Water Resources Research Act Program

Details for Project ID 2011MD238B

Relating pollutant and water quality parameters to landuse in a subwatershed of the Choptank River watershed

Institute: Maryland
Year Established: 2011 Start Date: 2011-06-01 End Date: 2012-05-30
Total Federal Funds: $22,500 Total Non-Federal Funds: $47,825

Principal Investigators: Alba Torrents, Cathleen Hapeman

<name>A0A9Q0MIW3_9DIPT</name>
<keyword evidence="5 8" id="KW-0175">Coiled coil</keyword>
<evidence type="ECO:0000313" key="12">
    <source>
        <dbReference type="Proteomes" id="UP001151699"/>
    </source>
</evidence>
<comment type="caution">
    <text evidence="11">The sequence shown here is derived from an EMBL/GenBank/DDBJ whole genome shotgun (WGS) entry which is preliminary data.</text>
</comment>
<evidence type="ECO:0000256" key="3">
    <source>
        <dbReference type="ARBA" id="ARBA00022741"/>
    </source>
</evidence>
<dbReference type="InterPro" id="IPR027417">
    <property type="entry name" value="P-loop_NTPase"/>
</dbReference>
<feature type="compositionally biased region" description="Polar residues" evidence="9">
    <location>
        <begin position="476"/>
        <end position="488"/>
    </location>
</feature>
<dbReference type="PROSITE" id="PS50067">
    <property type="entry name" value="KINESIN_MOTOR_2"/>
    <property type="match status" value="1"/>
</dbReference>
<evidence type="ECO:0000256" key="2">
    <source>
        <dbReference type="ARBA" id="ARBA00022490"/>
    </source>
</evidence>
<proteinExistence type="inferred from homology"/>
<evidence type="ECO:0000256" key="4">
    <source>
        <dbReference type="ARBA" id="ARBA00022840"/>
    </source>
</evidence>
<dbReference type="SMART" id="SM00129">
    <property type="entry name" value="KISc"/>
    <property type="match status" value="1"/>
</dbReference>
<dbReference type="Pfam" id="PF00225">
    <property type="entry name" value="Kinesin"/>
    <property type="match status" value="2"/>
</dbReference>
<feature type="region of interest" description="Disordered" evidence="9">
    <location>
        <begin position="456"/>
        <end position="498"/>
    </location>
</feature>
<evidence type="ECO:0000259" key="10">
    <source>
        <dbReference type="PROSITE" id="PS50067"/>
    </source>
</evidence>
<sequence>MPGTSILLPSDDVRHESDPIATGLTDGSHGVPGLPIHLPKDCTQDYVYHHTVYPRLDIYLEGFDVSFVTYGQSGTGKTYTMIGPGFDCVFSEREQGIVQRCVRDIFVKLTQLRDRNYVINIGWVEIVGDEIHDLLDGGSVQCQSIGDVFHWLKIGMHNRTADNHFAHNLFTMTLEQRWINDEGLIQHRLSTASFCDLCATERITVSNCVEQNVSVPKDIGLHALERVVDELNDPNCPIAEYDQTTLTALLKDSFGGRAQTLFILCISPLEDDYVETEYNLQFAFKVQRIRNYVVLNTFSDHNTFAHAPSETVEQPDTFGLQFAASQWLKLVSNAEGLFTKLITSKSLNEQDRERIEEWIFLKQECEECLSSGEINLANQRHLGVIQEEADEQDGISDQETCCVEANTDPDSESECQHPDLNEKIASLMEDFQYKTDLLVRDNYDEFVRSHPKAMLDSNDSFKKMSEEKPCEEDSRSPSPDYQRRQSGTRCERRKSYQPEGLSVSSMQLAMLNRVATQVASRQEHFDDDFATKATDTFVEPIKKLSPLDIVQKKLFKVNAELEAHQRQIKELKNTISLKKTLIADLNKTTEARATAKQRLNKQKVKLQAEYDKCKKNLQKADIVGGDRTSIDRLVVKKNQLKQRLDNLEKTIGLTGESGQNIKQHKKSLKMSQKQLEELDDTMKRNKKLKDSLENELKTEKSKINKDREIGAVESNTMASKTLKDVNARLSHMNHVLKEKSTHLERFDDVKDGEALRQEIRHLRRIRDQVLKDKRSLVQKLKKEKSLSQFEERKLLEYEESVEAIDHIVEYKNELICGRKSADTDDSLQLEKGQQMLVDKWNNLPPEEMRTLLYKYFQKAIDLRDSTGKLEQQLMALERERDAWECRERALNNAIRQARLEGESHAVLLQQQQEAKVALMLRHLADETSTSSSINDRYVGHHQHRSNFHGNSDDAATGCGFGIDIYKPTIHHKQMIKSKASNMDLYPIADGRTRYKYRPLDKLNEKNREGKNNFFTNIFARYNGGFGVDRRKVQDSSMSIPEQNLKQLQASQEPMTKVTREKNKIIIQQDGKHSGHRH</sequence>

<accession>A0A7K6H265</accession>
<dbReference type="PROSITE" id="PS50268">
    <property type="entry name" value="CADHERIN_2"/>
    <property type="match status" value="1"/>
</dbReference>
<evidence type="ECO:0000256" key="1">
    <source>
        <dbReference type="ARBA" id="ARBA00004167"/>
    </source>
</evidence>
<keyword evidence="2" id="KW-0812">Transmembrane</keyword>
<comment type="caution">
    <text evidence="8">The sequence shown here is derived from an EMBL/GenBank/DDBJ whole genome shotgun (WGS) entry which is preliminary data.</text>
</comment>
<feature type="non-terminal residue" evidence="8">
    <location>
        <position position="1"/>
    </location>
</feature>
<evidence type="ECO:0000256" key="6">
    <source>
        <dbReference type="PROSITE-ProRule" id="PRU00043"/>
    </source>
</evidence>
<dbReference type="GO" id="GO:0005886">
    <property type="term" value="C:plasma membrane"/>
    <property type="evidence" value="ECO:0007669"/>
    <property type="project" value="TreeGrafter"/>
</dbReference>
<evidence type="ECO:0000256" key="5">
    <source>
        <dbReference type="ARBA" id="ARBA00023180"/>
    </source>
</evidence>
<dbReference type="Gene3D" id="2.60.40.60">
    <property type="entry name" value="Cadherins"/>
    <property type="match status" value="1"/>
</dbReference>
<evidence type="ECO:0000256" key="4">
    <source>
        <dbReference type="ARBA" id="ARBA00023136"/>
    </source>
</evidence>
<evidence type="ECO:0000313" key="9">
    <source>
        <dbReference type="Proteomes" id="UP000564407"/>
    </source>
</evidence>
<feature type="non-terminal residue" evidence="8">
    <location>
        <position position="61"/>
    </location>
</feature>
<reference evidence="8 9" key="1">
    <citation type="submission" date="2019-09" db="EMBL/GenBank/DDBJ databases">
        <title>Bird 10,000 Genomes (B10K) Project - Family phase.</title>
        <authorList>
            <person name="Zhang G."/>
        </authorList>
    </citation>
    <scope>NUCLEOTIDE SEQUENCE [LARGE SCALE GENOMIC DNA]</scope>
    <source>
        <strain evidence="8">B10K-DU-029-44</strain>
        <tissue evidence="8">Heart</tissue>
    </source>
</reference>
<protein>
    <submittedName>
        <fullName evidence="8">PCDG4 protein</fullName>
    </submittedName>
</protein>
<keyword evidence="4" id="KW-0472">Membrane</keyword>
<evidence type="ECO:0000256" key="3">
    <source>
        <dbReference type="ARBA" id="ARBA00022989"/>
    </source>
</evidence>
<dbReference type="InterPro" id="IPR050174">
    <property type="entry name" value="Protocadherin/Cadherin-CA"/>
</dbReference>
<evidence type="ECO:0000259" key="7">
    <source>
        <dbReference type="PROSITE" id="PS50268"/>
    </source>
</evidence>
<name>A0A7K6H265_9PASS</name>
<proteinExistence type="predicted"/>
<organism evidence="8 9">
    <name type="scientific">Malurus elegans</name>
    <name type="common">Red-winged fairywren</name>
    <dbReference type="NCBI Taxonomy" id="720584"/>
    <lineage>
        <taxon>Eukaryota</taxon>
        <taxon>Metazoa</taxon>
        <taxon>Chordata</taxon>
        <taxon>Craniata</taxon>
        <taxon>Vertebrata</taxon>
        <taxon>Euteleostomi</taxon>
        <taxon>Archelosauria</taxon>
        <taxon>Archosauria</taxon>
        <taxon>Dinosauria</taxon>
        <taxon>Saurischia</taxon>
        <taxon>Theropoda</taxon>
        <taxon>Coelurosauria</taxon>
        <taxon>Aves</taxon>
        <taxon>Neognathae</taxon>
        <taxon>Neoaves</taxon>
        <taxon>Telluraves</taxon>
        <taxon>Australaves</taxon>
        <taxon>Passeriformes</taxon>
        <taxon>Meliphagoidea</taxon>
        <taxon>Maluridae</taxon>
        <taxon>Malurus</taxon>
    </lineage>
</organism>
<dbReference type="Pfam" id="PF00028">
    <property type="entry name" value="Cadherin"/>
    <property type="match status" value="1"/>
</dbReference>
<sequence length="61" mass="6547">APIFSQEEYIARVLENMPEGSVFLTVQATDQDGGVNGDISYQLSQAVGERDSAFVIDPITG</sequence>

Abstract: The Choptank River, a tributary of the Chesapeake Bay, is surrounded by various agricultural practices and has been under scrutiny for impaired water quality. The majority contributor to the poor water quality of this river is speculated to be these agricultural facilities and farms, particularly the husbandry operations. According to the Environmental Protection Agency’s Guidance for Federal Land Management in the Chesapeake Bay Watershed (2010b), agriculture is responsible for approximately 43% of nitrogen (N), 45% of phosphorus (P), and 60% of the sediment loads released into the Bay. Of this, approximately 17% of N and 19% of P load comes from chemical fertilizers, and 19% of N and 26% of P load comes from manure (U.S. Environmental Protection Agency, 2010b). About 60% of land use in the Choptank River watershed is devoted to agriculture, producing corn, soybean, wheat, and barley; much of this supports small- and medium-sized animal feeding operations, mostly poultry with some dairy and horse husbandry. Manure from poultry houses is routinely used as a fertilizer on agricultural fields. Though mitigation practices have been put in place to control runoff from the agricultural fields and husbandry lots, surface water pollution still occurs. Potential pollutants from these agricultural activities, especially poultry farming, include sediment, pesticides, nutrients, antibiotics, heavy metals, and non-indigenous microorganisms. A survey of a small section of a subwatershed in the Choptank River watershed has been conducted for the past two agricultural growing seasons, raising many questions including some with respect to transport mechanisms, naturally occurring and anthropogenic arsenic sources, and pollutant accumulation in surface waters as they run through both small urban and agricultural lands. Sampling sites have already been selected and characterized for the survey based on simplicity of the stream layout, presence of a poultry facility, and ease of access to the sites. They are located upstream and downstream of the poultry facility, the outlet of the subwatershed, and three branches (two large, one small) of the stream for further exploration. Water and sediment samples will be collected during the active agricultural season under baseflow conditions, though a storm event is also hoped to be captured. Water samples will be tested for arsenic, nitrogen, phosphorus, E. coli and Enterococcus as bacterial indicators of contamination/natural reservoirs, antibiotics, and pesticides. Water quality parameters, such as pH, temperature, and conductivity will also be measured at each site. All of the factors being measured in the water column are indicators of runoff, where arsenic and the antibiotics may be directly correlated to runoff from poultry houses. Sediment samples will be tested for E. coli, Enterococcus, and antibiotics. One more sampling year is required to have sufficient data to answer the questions posed by the surveys previously conducted. The objectives of this environmental survey are to determine if a single poultry operation has a measurable effect on the surrounding environment, particularly water quality, to test for the appearance of agriculturally related chemicals downstream of a poultry operation, assess the potential relative contributions of poultry-related chemicals to a single operation, observe the mitigation practices used to prevent surface water contamination, and to compare findings to other agriculturally related contributions. The survey also addresses the issue of whether suspected contaminants are actually present and whether seasonality and on-the-ground practices affect measured concentrations. Poultry/no poultry effects will also be assessed since some sampling sites are located near a small suburban town. There is also future potential for flow and pollutant distribution modeling.